Standing on the Roberto Clemente Bridge from Sixth Street. Saturday night.
On my way home from Hardy VA, I stopped at the Coal Miner’s Memorial and Heritage Park in Quinwood, West Virginia, built where the old company store used to stand according to this site.
The names read like poetry. There are names chiseled on both sides of the stone markers.
The day was overcast and chilly, more like football weather instead of the end of May.
I was thinking about the sign on Bleecker Street, NYC, advertising coal oven pizza and wondered where they get coal for their ovens.
Shot through a chain-link fence.
I was in the passenger seat and I had my camera out. The 70-200 lens.
We were headed to the wedding reception from McKeesport to Greentree. (Lots of double ee)
Crossing the McKeesport-Duquesne Bridge. A truss bridge.
And there was a tugboat pushing filled barges on the Monongahela. (Monongahela means “Falling Banks”)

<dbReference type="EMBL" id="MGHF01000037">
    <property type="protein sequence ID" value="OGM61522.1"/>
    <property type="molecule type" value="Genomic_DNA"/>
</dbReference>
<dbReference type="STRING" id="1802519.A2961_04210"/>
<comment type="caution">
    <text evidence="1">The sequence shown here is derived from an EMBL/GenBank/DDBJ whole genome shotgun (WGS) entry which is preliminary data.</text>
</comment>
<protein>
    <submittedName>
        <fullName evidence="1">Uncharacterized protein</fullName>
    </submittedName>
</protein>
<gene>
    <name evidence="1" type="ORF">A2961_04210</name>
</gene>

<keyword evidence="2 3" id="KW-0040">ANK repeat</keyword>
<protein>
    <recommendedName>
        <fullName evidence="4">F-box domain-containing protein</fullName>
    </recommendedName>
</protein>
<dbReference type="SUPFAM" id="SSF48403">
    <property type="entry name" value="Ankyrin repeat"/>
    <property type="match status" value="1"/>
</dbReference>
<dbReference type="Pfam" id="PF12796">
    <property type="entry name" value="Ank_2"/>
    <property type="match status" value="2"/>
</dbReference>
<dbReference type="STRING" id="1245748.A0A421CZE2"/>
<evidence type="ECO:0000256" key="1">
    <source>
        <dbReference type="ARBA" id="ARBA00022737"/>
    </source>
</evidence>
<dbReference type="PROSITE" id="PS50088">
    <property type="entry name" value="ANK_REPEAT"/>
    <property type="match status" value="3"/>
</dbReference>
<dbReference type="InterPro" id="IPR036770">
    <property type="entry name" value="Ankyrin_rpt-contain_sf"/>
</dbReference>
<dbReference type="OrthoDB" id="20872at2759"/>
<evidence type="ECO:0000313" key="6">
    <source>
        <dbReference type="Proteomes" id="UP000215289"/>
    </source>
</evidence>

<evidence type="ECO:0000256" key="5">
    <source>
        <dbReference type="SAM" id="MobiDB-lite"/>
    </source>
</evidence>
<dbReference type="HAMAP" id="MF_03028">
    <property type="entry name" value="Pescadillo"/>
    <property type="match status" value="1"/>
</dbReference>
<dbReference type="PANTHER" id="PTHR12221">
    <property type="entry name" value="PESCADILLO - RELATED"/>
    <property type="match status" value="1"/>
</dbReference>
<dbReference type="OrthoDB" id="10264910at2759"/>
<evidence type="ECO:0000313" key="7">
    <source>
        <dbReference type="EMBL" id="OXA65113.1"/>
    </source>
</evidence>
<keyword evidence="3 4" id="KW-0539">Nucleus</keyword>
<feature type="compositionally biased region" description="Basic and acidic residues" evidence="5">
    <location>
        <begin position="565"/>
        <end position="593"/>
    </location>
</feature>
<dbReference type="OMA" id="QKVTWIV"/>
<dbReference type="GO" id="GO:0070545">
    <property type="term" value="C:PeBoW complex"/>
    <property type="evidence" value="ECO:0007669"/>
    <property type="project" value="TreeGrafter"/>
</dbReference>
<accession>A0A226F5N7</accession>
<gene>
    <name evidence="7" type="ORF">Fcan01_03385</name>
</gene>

Pushed the shutter and shot shot shot as fast as I could, no chance to change settings. Lucked out with the cables on the edge and the gull in flight. The chain link fence gives the photo a soft haze and fuzz to the sharpness.
I’d asked my friend to drive a little more slowly but everything whizzes by when you are moving and it was unrealistic to go slow on the bridge. Couldn’t have done it if I were driving as there was no place to pull over. It was a squeeze.
and might as well show you the failed shots, the ones with the bridge cables, the blocking the view, the actual fence.
Photography can be exasperating. You would like to get it right.
There was no time for a turnaround, rerun, do-over.
It was the one shot that worked. Lucky day. Oh yes, at least three below that didn’t.